I hate to admit this, but I rarely look at somebody else’s code without thinking “Why, (dear God WHYYY!!!) have they done it THIS way, when it would be SOOO much better to do it THAT way?” If I think the guy who wrote it knows what he is doing, I’ll assume he must have had some good reason for writing it that way, and I’ll ask him about it. But if I don’t think he knows what he’s doing, I - hate to admit it - but I get kind of annoyed. And I’ll probably trust that person less in future.  Having low expectations of someone makes it THAT much harder for them to gain the respect of their peers.  Just like the foreigner trying to learn a new language - their grammar has to be PERFECT before anyone trusts them to write anything for them. 

I have of course always felt welcome as a female programmer. In my experience people really do want more women in computing.  In every hiring situation I have felt that being a woman has been an advantage.  Few programmers are consciously sexist.  But if they see a woman arriving in the team, they don’t expect her to be particularly good.  Would you?  I know I wouldn’t.  

The problem of course is that so many boys have programming as a hobby while still in school.  By the time they start studying computing they already have years of experience behind them.  Extremely few girls do this.  I didn’t.  I never did any programming until I started university.  The skill-gap between first year students in computing is immense.  And while there are also boys with no experience, they are less conspicuous. The girls have BEGINNER stamped on their foreheads in bright pink.  And it’s an accurate stamp too.  We are clueless.  From the very start therefore every computing student knows not to ask a girl for advice.  Everyone knows that the boys are better.  Not every boy is a good programmer, but all the good programmers are boys.  By the time the girls catch up, the damage is done. No one notices.  We’ve already been branded.

Would you send your daughter off to study music if she had never touched a musical instrument?  Of course not.  Even if you would, she wouldn’t be let in.  There are entrance exams to pass.  Juilliard school of music doesn’t mix beginners with experienced students.  The reasons are obvious.  They should be equally obvious for us.  Like music and sports, programming is a specific skill a significant amount of people learn and have as a hobby.  In geology, medicine or anthropology the initial skill-gap among students is negligible compared to computing.  I think it would help immensely if students were placed in classes with people at roughly the same level.  There are plenty of guys who start studying computing with just as little experience as the girls.  In this kind of setting, it would be easier to discover that women’s’ coding abilities are in no way inherently inferior.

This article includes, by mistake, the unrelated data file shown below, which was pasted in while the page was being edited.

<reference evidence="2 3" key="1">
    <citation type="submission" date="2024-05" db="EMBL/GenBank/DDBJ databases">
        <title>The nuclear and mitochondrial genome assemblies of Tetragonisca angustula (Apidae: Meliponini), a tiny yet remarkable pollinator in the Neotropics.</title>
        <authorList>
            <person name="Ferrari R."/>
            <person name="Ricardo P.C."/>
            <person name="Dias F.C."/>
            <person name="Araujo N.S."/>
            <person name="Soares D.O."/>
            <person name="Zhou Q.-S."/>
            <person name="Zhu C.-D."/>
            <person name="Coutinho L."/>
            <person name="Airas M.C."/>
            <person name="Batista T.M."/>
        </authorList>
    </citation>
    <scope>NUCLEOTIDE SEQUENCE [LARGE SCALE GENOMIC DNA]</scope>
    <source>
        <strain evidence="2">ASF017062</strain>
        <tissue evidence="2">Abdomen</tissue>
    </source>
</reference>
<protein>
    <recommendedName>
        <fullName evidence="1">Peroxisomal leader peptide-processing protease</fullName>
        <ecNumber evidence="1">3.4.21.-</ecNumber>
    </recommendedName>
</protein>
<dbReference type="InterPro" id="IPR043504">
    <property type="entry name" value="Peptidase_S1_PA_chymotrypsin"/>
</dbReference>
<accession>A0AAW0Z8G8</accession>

Most importantly though we need to get girls into computing WAY BEFORE university.  Why not teach programming in school?  I think kids would enjoy it. Girls as well as boys. Maybe even more so! Who knows? 

In the meantime, I encourage all female programmers who really enjoy coding to keep being awesome! Don’t give up! Take part in as many projects, conferences and other gatherings of programmers as you can. Let more people experience that boobs and coding ability are not mutually exclusive.  And guys, take a moment to think about it: A women arrives in your team, what would you expect of her? Your expectation matters.